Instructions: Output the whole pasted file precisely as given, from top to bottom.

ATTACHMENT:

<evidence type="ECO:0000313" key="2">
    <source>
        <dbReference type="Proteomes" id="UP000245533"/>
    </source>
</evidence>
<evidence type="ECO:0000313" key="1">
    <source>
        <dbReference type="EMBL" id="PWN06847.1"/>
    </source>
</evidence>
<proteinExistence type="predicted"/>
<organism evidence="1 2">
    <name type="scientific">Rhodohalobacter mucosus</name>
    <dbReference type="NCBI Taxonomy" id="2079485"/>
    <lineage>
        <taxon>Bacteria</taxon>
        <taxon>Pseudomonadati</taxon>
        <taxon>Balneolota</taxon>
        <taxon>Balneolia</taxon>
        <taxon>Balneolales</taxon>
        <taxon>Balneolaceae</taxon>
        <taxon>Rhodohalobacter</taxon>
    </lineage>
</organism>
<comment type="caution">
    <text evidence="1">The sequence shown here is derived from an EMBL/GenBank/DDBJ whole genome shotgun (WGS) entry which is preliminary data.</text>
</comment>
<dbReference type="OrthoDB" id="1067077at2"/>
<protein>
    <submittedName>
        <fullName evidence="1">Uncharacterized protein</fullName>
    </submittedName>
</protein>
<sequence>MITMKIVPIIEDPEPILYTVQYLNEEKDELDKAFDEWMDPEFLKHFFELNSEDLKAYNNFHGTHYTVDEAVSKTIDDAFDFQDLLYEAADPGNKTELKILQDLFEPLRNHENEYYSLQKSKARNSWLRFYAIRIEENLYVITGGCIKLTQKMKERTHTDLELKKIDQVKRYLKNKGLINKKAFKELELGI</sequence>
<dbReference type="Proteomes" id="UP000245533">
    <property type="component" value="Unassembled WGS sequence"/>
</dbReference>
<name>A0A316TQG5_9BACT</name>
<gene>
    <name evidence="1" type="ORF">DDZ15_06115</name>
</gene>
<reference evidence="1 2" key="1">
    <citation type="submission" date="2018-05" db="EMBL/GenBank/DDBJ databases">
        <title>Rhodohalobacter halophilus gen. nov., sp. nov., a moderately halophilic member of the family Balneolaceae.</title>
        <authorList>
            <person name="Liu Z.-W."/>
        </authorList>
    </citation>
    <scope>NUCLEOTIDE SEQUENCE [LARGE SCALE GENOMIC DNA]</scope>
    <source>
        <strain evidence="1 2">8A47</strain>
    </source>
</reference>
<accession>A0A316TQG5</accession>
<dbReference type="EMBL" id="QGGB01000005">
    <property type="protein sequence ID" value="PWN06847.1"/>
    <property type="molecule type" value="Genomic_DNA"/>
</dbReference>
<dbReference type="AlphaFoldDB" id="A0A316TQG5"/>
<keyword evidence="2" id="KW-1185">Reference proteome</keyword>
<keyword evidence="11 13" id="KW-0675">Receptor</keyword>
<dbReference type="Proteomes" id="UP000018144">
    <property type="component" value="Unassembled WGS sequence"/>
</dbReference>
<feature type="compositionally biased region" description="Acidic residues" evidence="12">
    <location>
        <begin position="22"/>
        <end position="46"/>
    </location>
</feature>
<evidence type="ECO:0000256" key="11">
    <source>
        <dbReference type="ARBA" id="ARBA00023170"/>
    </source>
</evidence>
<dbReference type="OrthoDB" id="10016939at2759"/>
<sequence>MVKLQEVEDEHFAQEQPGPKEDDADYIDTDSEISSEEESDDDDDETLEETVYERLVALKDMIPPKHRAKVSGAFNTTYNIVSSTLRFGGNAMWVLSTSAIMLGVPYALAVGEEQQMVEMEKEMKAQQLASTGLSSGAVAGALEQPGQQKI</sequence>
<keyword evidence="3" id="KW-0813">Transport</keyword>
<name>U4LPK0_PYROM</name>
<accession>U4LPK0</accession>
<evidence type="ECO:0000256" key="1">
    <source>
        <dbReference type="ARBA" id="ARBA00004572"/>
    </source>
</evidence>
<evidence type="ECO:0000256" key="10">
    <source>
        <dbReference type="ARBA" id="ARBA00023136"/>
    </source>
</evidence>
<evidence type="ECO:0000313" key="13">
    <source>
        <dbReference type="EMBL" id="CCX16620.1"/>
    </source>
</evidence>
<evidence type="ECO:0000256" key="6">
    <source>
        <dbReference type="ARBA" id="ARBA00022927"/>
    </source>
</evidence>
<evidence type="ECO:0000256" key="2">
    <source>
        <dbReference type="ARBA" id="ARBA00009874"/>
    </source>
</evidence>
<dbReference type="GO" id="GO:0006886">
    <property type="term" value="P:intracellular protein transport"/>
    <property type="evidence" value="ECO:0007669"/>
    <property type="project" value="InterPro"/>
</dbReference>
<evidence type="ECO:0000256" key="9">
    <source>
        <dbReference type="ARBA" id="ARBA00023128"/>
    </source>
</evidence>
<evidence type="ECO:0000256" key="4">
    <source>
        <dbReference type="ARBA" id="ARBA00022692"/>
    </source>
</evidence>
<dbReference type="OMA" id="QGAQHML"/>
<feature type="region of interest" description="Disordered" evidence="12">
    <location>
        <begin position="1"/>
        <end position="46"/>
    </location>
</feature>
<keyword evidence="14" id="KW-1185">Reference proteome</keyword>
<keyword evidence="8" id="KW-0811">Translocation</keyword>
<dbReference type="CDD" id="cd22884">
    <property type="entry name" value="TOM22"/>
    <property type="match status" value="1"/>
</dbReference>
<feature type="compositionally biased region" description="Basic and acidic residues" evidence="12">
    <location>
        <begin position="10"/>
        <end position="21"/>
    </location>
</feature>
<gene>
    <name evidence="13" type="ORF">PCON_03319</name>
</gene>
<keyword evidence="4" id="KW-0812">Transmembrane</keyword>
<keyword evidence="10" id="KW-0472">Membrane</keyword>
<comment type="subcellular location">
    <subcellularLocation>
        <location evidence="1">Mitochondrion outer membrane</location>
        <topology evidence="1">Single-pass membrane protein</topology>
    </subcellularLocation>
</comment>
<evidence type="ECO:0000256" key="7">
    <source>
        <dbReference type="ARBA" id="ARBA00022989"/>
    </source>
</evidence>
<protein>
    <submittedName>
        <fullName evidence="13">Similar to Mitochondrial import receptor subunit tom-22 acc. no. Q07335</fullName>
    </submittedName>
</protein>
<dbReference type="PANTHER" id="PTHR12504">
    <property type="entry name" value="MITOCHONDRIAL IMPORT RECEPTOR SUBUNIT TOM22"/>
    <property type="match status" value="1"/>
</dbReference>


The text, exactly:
<evidence type="ECO:0000313" key="2">
    <source>
        <dbReference type="Proteomes" id="UP000245533"/>
    </source>
</evidence>
<evidence type="ECO:0000313" key="1">
    <source>
        <dbReference type="EMBL" id="PWN06847.1"/>
    </source>
</evidence>
<proteinExistence type="predicted"/>
<organism evidence="1 2">
    <name type="scientific">Rhodohalobacter mucosus</name>
    <dbReference type="NCBI Taxonomy" id="2079485"/>
    <lineage>
        <taxon>Bacteria</taxon>
        <taxon>Pseudomonadati</taxon>
        <taxon>Balneolota</taxon>
        <taxon>Balneolia</taxon>
        <taxon>Balneolales</taxon>
        <taxon>Balneolaceae</taxon>
        <taxon>Rhodohalobacter</taxon>
    </lineage>
</organism>
<comment type="caution">
    <text evidence="1">The sequence shown here is derived from an EMBL/GenBank/DDBJ whole genome shotgun (WGS) entry which is preliminary data.</text>
</comment>
<dbReference type="OrthoDB" id="1067077at2"/>
<protein>
    <submittedName>
        <fullName evidence="1">Uncharacterized protein</fullName>
    </submittedName>
</protein>
<sequence>MITMKIVPIIEDPEPILYTVQYLNEEKDELDKAFDEWMDPEFLKHFFELNSEDLKAYNNFHGTHYTVDEAVSKTIDDAFDFQDLLYEAADPGNKTELKILQDLFEPLRNHENEYYSLQKSKARNSWLRFYAIRIEENLYVITGGCIKLTQKMKERTHTDLELKKIDQVKRYLKNKGLINKKAFKELELGI</sequence>
<dbReference type="Proteomes" id="UP000245533">
    <property type="component" value="Unassembled WGS sequence"/>
</dbReference>
<name>A0A316TQG5_9BACT</name>
<gene>
    <name evidence="1" type="ORF">DDZ15_06115</name>
</gene>
<reference evidence="1 2" key="1">
    <citation type="submission" date="2018-05" db="EMBL/GenBank/DDBJ databases">
        <title>Rhodohalobacter halophilus gen. nov., sp. nov., a moderately halophilic member of the family Balneolaceae.</title>
        <authorList>
            <person name="Liu Z.-W."/>
        </authorList>
    </citation>
    <scope>NUCLEOTIDE SEQUENCE [LARGE SCALE GENOMIC DNA]</scope>
    <source>
        <strain evidence="1 2">8A47</strain>
    </source>
</reference>
<accession>A0A316TQG5</accession>
<dbReference type="EMBL" id="QGGB01000005">
    <property type="protein sequence ID" value="PWN06847.1"/>
    <property type="molecule type" value="Genomic_DNA"/>
</dbReference>
<dbReference type="AlphaFoldDB" id="A0A316TQG5"/>
<keyword evidence="2" id="KW-1185">Reference proteome</keyword>
<keyword evidence="11 13" id="KW-0675">Receptor</keyword>
<dbReference type="Proteomes" id="UP000018144">
    <property type="component" value="Unassembled WGS sequence"/>
</dbReference>
<feature type="compositionally biased region" description="Acidic residues" evidence="12">
    <location>
        <begin position="22"/>
        <end position="46"/>
    </location>
</feature>
<evidence type="ECO:0000256" key="11">
    <source>
        <dbReference type="ARBA" id="ARBA00023170"/>
    </source>
</evidence>
<dbReference type="OrthoDB" id="10016939at2759"/>
<sequence>MVKLQEVEDEHFAQEQPGPKEDDADYIDTDSEISSEEESDDDDDETLEETVYERLVALKDMIPPKHRAKVSGAFNTTYNIVSSTLRFGGNAMWVLSTSAIMLGVPYALAVGEEQQMVEMEKEMKAQQLASTGLSSGAVAGALEQPGQQKI</sequence>
<keyword evidence="3" id="KW-0813">Transport</keyword>
<name>U4LPK0_PYROM</name>
<accession>U4LPK0</accession>
<evidence type="ECO:0000256" key="1">
    <source>
        <dbReference type="ARBA" id="ARBA00004572"/>
    </source>
</evidence>
<evidence type="ECO:0000256" key="10">
    <source>
        <dbReference type="ARBA" id="ARBA00023136"/>
    </source>
</evidence>
<evidence type="ECO:0000313" key="13">
    <source>
        <dbReference type="EMBL" id="CCX16620.1"/>
    </source>
</evidence>
<evidence type="ECO:0000256" key="6">
    <source>
        <dbReference type="ARBA" id="ARBA00022927"/>
    </source>
</evidence>
<evidence type="ECO:0000256" key="2">
    <source>
        <dbReference type="ARBA" id="ARBA00009874"/>
    </source>
</evidence>
<dbReference type="GO" id="GO:0006886">
    <property type="term" value="P:intracellular protein transport"/>
    <property type="evidence" value="ECO:0007669"/>
    <property type="project" value="InterPro"/>
</dbReference>
<evidence type="ECO:0000256" key="9">
    <source>
        <dbReference type="ARBA" id="ARBA00023128"/>
    </source>
</evidence>
<evidence type="ECO:0000256" key="4">
    <source>
        <dbReference type="ARBA" id="ARBA00022692"/>
    </source>
</evidence>
<dbReference type="OMA" id="QGAQHML"/>
<feature type="region of interest" description="Disordered" evidence="12">
    <location>
        <begin position="1"/>
        <end position="46"/>
    </location>
</feature>
<keyword evidence="14" id="KW-1185">Reference proteome</keyword>
<keyword evidence="8" id="KW-0811">Translocation</keyword>
<dbReference type="CDD" id="cd22884">
    <property type="entry name" value="TOM22"/>
    <property type="match status" value="1"/>
</dbReference>
<feature type="compositionally biased region" description="Basic and acidic residues" evidence="12">
    <location>
        <begin position="10"/>
        <end position="21"/>
    </location>
</feature>
<gene>
    <name evidence="13" type="ORF">PCON_03319</name>
</gene>
<keyword evidence="4" id="KW-0812">Transmembrane</keyword>
<keyword evidence="10" id="KW-0472">Membrane</keyword>
<comment type="subcellular location">
    <subcellularLocation>
        <location evidence="1">Mitochondrion outer membrane</location>
        <topology evidence="1">Single-pass membrane protein</topology>
    </subcellularLocation>
</comment>
<evidence type="ECO:0000256" key="7">
    <source>
        <dbReference type="ARBA" id="ARBA00022989"/>
    </source>
</evidence>
<protein>
    <submittedName>
        <fullName evidence="13">Similar to Mitochondrial import receptor subunit tom-22 acc. no. Q07335</fullName>
    </submittedName>
</protein>
<dbReference type="PANTHER" id="PTHR12504">
    <property type="entry name" value="MITOCHONDRIAL IMPORT RECEPTOR SUBUNIT TOM22"/>
    <property type="match status" value="1"/>
</dbReference>